Bumped on US Airways

Jul 17th, 2004, 03:28 PM
  #1  
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Bumped on US Airways

My husband just called from PHL. He is holding an e-ticked for a flight at 2015 to Munich. When he checked in at Norfolk they said he would need to go to the gate in PHL to get his boarding pass. The gate agent in PHL informed him and others that the flight is overbooked. They might be able to get him on a later flight to Paris with a connection to Munich. How can they do that? I am supposed to fly on the same flights this Thursday. Is there anything I can do to avoid this from happening?
RyanNewman is offline  
Jul 17th, 2004, 03:58 PM
  #2  
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I received another call from my husband. He stood in line and to talk to the gate agent. He explained that he is active military with orders, and that was good enough for them he is on the plane as I write this.Unfortunately there was a man who was having a full blown temper tantrum - to no avail. There has got to be something I can do to avoid this from happening to me this Thurs.
RyanNewman is offline  
Jul 17th, 2004, 04:36 PM
  #3  
mjz
 
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Have you checked the flight load for your upcoming trip? Research this forum on overbooking. Airlines frequently overbook as not everyone shows up. They always ask for volunteers willing to take another flight first...and compensate them for doing so. If there are no volunteers, then they can bump who they select...once again...the bumped individual will be compensated.
mjz is offline  
Jul 17th, 2004, 05:46 PM
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How much time between flights did he have at PHL? Was his flight in late?

Suggest you call US Air and ask, up front, if your flight is overbooked and if so by how much. At least if they say there are open seats, you'll have less to worry about. One hopes that Thurs. won't be as busy as Sat., but who knows? If it's drastically overbooked, ask if there's any way you can get your boarding pass in Norfolk or else any way to take an earlier flight to make sure you aren't out of luck.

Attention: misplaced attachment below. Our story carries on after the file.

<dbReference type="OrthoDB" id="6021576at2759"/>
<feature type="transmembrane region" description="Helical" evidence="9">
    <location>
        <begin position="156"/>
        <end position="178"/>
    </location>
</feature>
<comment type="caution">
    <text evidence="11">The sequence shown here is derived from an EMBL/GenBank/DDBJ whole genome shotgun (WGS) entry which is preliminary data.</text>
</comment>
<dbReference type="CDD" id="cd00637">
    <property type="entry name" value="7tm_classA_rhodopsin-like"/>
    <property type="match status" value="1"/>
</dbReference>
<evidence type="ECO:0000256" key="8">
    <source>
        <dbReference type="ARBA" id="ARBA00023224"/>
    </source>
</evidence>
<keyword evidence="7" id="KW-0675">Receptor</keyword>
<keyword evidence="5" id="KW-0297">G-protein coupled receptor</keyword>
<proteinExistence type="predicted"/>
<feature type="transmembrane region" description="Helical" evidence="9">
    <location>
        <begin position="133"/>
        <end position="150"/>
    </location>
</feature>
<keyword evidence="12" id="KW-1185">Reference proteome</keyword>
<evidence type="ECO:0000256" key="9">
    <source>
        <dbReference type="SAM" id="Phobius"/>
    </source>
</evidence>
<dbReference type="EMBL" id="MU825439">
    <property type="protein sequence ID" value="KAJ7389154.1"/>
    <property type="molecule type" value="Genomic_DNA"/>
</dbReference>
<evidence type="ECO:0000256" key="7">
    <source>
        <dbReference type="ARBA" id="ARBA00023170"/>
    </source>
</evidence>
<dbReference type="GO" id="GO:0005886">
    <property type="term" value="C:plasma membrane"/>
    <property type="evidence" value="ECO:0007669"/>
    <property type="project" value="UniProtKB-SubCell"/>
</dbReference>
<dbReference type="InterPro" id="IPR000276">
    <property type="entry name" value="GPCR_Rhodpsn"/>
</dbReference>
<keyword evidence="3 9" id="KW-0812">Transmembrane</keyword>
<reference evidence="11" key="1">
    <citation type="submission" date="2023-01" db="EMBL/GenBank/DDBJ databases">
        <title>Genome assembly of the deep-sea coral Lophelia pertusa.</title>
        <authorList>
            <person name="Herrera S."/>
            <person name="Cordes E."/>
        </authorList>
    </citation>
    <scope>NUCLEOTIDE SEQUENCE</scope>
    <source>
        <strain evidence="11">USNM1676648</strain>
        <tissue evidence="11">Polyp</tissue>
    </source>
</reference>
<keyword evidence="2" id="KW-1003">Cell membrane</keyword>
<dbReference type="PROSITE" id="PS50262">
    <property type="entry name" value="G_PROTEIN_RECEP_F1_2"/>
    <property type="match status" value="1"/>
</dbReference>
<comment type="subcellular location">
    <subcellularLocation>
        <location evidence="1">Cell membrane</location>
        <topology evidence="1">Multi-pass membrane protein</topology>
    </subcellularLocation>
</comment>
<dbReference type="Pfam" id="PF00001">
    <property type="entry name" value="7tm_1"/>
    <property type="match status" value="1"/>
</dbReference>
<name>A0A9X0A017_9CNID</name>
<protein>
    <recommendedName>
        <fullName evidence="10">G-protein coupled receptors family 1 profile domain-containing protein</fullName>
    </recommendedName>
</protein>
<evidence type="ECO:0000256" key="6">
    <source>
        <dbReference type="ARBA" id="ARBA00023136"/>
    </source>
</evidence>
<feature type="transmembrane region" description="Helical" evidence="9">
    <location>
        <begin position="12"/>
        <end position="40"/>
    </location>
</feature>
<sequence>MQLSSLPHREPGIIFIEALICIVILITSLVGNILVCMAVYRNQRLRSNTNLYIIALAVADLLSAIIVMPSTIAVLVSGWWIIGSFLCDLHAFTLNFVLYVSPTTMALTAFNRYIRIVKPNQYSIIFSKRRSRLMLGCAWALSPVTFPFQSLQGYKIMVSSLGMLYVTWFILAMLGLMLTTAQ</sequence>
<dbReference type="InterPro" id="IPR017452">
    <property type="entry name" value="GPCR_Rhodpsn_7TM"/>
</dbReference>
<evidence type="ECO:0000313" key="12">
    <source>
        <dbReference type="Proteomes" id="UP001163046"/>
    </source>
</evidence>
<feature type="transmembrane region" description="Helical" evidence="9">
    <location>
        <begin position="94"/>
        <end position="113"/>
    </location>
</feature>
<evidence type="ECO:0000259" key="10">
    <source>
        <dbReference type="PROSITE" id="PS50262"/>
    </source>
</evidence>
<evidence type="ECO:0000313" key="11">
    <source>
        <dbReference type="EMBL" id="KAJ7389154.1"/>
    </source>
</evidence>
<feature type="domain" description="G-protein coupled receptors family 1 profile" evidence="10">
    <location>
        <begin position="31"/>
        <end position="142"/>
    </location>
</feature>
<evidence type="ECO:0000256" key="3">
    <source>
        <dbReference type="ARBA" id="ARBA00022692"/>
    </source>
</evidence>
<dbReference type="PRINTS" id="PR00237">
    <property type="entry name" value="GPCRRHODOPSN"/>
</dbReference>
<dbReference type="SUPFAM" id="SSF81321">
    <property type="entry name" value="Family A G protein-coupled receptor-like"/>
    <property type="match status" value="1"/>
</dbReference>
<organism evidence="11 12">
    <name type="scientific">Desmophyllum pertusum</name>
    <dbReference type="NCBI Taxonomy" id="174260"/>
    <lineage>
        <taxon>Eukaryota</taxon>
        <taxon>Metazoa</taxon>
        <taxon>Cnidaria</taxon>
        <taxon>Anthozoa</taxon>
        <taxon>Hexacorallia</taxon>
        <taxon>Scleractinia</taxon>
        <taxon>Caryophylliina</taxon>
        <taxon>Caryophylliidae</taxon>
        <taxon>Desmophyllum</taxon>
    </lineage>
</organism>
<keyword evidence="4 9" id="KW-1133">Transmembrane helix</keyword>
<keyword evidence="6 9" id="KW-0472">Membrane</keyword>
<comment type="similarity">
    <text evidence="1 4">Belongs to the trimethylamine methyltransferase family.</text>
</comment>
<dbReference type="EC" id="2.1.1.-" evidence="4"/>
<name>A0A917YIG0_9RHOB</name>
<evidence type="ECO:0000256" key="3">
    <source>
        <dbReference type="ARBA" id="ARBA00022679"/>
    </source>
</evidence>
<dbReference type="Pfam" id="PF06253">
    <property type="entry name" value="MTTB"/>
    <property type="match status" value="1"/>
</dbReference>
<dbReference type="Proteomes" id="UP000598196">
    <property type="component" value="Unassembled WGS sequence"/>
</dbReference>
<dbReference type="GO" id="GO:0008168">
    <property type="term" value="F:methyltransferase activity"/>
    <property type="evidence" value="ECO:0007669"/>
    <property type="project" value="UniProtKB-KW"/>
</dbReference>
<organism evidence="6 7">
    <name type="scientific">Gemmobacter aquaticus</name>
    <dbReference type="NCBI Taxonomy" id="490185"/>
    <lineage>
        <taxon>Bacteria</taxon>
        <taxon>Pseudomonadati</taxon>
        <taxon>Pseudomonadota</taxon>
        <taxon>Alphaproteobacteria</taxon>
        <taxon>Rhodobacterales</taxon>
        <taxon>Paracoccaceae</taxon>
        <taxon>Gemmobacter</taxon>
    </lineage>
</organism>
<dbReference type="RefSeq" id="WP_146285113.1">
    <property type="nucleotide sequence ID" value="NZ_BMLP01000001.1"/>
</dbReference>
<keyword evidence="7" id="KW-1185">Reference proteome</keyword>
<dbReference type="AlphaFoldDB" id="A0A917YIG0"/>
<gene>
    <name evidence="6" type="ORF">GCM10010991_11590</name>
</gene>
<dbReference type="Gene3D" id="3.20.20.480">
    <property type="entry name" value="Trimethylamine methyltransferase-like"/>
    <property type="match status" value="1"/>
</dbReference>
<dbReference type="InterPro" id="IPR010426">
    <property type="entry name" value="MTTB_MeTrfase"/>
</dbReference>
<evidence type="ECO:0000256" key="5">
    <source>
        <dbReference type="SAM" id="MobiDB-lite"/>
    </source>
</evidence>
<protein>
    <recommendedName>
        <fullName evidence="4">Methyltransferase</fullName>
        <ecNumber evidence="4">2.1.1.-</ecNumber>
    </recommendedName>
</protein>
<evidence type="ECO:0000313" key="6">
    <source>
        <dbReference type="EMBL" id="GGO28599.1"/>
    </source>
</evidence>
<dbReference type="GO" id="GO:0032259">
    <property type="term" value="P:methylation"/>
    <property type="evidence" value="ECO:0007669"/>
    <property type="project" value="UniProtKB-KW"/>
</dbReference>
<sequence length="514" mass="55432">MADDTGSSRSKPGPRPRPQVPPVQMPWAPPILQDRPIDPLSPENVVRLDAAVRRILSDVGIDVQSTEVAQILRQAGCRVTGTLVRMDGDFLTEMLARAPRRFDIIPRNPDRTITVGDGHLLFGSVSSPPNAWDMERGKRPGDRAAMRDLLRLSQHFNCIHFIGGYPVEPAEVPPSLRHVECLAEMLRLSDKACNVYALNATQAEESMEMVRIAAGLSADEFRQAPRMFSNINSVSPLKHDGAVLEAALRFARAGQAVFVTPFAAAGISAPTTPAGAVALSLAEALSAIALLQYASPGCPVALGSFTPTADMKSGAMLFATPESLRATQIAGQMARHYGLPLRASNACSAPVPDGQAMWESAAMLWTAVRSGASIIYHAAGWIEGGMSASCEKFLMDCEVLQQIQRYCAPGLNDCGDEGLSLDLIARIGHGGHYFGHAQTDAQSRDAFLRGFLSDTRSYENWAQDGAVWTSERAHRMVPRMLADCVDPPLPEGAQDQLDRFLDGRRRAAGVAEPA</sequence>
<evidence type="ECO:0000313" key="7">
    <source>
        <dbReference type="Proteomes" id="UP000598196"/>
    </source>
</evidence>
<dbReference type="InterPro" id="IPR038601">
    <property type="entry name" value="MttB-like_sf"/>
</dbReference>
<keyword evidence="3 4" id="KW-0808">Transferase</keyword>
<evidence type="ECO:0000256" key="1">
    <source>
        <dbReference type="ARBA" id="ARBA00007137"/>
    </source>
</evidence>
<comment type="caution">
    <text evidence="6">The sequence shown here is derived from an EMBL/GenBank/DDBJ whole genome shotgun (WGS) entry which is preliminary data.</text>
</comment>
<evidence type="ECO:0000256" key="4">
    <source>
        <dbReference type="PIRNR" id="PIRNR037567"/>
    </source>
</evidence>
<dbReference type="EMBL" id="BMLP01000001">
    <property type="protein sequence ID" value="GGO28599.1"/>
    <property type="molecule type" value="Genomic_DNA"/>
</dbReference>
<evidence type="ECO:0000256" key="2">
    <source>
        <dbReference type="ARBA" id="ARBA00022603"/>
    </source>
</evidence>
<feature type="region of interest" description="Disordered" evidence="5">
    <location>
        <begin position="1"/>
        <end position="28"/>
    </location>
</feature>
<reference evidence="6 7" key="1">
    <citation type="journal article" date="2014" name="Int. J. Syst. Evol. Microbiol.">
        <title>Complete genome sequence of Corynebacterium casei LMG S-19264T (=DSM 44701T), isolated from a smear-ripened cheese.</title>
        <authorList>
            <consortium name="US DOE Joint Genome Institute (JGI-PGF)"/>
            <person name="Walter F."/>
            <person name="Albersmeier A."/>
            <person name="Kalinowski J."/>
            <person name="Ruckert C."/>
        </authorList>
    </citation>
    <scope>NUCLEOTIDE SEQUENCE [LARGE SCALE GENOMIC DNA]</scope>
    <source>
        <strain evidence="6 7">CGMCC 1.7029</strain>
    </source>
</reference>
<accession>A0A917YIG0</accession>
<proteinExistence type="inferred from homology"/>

I wouldn't hesitate to tell them your story about your husband's near-miss, classify yourself as military dependent (unless you, too, are military), and throw yourself on their (unreliable) mercy.
soccr is offline  
Jul 18th, 2004, 04:08 AM
  #5  
 
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Getting a boarding pass, wherever, won't help, as they retain the right to take it away when they involuntarily bump you. How would finding out that the flight is overbooked help you? They overbook because their experience is that a certain percentage will not show. If you panic in advance because your flight is overbooked you will probably be considered a no-show, and if you have the common discounted ticket, you will have to pay a penalty to rebook.

Will there be substantial problems if you are a day late arriving at your destination, with some extra money?

When too many people show up for a flight, they begin the overbooked ritual. Initially, they try to get volunteers in what resembles an auction. Many frequent flyers are eager to volunteer to be bumped, but they hold out until the price is right. Typically, if they have to delay you to the next day, a volunteer can get a voucher for a hotel and meals, a substantial (perhaps even $600) voucher for a future flight (often limited to within one year), and a booking on the flight the next day, often in first or business class, if you play your cards right. Most travellers would be happy to get that deal, so there are almost always volunteers.

In the rare event that you are actually involuntarily bumped, I think they offer pretty much the same deal, except they may have to give cash instead of the voucher for future travel.

Stay calm, get organized so you are ready to play the bumping game (odds are very good that there won't be any bumping), and enjoy your trip. When you think how many people fly, it is surprising how rarely people actually get bumped.
clevelandbrown is offline  
Jul 18th, 2004, 06:20 AM
  #6  
 
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This is an inexact science but having a boarding pass with seat assignment puts you marginally ahead of those who check in later -- and at least on some airlines get a boarding pass with "seat requested" but no specific seat. I asked about connection time, too, because showing up early AND getting a boarding pass with a specific seat so that you are documentably ready to take that seat puts you clearly ahead of those who cut it close (for whatever reason) and are left, again, with "seat requested" passes.